Filipa Malheiro, Miguel Ângelo-Dias, Teresa Lopes, Sofia Azeredo-Lopes, Catarina Martins, Luis Miguel Borrego

B Cells and Double-Negative B Cells (CD27−IgD−) Are Related to Acute Pancreatitis Severity

  • General Medicine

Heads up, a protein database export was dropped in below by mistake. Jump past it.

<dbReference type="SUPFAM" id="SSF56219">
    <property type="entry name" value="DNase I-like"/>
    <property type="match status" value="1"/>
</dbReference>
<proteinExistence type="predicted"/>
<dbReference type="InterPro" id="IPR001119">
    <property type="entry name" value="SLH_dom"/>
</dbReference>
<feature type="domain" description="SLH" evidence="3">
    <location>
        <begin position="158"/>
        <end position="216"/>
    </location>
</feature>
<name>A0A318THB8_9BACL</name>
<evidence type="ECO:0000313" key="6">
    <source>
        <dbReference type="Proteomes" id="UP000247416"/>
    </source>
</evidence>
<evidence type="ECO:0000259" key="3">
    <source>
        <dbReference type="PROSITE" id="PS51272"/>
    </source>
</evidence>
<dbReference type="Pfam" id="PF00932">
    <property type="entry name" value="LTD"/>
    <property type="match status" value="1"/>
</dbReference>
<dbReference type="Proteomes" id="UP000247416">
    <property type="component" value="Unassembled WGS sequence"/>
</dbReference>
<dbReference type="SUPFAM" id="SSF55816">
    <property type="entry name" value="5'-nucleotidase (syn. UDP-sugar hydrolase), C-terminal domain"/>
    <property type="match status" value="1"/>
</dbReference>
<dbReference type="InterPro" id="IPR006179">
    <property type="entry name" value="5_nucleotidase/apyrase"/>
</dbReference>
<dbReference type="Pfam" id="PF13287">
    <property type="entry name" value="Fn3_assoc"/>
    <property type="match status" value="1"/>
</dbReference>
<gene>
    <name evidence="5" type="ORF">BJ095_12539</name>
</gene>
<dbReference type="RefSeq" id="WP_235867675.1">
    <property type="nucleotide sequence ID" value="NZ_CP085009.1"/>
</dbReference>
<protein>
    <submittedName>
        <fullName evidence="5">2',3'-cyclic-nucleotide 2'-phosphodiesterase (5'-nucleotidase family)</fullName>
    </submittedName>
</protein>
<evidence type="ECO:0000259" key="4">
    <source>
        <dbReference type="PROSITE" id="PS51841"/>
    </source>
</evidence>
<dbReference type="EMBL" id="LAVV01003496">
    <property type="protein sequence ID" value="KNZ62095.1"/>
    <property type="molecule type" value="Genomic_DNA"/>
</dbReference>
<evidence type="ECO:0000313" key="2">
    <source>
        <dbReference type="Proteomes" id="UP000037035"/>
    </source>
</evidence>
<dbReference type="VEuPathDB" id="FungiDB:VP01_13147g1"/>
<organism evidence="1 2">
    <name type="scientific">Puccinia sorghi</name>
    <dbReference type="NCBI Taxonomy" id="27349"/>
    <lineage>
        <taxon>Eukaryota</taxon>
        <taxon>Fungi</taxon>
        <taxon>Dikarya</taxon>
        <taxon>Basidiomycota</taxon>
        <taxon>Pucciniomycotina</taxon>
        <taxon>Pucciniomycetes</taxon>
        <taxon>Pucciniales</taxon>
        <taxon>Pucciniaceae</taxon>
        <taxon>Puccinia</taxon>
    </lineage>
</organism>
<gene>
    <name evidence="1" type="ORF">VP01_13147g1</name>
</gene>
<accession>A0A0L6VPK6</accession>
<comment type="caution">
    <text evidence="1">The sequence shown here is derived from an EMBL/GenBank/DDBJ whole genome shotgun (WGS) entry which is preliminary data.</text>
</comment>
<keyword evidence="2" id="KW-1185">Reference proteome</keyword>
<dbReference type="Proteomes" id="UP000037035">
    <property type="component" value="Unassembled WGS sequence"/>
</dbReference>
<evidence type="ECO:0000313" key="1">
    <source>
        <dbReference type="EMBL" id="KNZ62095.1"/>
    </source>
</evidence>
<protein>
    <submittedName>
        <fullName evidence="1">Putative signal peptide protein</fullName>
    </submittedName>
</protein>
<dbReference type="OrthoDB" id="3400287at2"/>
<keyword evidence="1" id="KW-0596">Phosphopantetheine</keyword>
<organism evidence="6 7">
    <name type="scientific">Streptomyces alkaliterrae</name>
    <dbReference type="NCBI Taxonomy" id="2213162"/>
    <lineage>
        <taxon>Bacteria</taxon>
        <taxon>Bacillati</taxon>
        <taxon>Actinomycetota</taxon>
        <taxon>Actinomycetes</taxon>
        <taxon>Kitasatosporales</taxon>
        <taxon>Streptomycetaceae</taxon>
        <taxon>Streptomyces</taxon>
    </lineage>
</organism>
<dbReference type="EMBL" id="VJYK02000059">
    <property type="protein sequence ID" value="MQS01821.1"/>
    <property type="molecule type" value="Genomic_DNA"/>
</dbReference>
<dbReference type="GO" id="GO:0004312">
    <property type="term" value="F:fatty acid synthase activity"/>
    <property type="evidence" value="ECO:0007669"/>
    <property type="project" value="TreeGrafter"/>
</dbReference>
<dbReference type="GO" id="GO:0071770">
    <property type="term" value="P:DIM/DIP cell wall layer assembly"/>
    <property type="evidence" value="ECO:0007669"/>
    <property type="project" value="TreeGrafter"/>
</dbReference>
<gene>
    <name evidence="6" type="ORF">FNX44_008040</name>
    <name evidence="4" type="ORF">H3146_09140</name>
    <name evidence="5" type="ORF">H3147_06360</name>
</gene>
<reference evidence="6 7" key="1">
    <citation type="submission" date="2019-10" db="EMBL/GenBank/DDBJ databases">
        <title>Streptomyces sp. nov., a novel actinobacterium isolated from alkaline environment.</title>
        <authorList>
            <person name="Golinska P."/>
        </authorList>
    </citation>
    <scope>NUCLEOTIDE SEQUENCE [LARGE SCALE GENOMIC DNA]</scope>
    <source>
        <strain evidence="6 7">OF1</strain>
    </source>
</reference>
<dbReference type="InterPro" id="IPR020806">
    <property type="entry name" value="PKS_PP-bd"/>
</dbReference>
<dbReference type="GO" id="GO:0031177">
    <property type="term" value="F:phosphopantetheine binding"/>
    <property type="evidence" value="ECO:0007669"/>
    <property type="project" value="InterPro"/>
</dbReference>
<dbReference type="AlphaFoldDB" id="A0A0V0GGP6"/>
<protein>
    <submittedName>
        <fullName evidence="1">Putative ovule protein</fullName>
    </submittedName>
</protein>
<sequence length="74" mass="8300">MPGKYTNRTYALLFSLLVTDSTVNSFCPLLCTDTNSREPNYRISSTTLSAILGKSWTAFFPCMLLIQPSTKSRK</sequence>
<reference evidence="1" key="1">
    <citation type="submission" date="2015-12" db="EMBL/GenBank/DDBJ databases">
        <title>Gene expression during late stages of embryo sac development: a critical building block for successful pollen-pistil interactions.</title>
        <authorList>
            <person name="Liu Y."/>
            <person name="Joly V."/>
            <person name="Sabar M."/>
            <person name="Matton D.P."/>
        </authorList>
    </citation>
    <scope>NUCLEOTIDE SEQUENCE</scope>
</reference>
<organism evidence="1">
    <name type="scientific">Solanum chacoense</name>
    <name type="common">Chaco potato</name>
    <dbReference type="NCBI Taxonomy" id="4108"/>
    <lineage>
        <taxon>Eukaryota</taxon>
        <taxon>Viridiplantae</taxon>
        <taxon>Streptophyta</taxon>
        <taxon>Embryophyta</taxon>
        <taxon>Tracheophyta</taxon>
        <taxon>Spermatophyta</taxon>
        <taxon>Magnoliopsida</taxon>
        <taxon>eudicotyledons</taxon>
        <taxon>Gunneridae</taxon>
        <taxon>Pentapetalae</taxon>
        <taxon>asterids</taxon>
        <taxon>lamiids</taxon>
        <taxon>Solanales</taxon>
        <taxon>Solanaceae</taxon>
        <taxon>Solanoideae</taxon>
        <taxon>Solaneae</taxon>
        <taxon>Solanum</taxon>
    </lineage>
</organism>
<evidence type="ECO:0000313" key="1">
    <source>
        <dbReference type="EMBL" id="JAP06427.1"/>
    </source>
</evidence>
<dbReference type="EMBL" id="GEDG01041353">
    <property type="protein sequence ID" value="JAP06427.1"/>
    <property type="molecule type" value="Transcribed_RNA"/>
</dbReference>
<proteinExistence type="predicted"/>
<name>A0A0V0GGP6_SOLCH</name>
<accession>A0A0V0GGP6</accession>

Acute pancreatitis (AP) is an increasingly frequent disease in which inflammation plays a crucial role. Fifty patients hospitalized with AP were included and peripheral blood samples were analyzed for B and T cell subpopulations at the time of hospitalization and 48 h after diagnosis. The Bedside Index of Severity in Acute Pancreatitis (BISAP) and length of hospital stay were also recorded. A healthy control (HC) group of 15 outpatients was included. AP patients showed higher neutrophil/lymphocyte (N/L) ratios and higher percentages of B cells than the HC group. The total B cell percentages were higher in patients with moderate/severe AP than in patients with mild AP. The percentages of B cells as well as the percentages of the CD27−IgD− B cell subset decreased from admission to 48 h after admission. The patients with higher BISAP scores showed lower percentages of peripheral lymphocytes but higher percentages of CD27−IgD− B cells. Higher BISAP scores, N/L ratios, and peripheral blood B cell levels emerged as predictors of hospital stay length in AP patients. Our findings underscore the importance of early markers for disease severity. Additionally, the N/L ratio along with the BISAP score and circulating B cell levels form a robust predictive model for hospital stay duration of AP patients.

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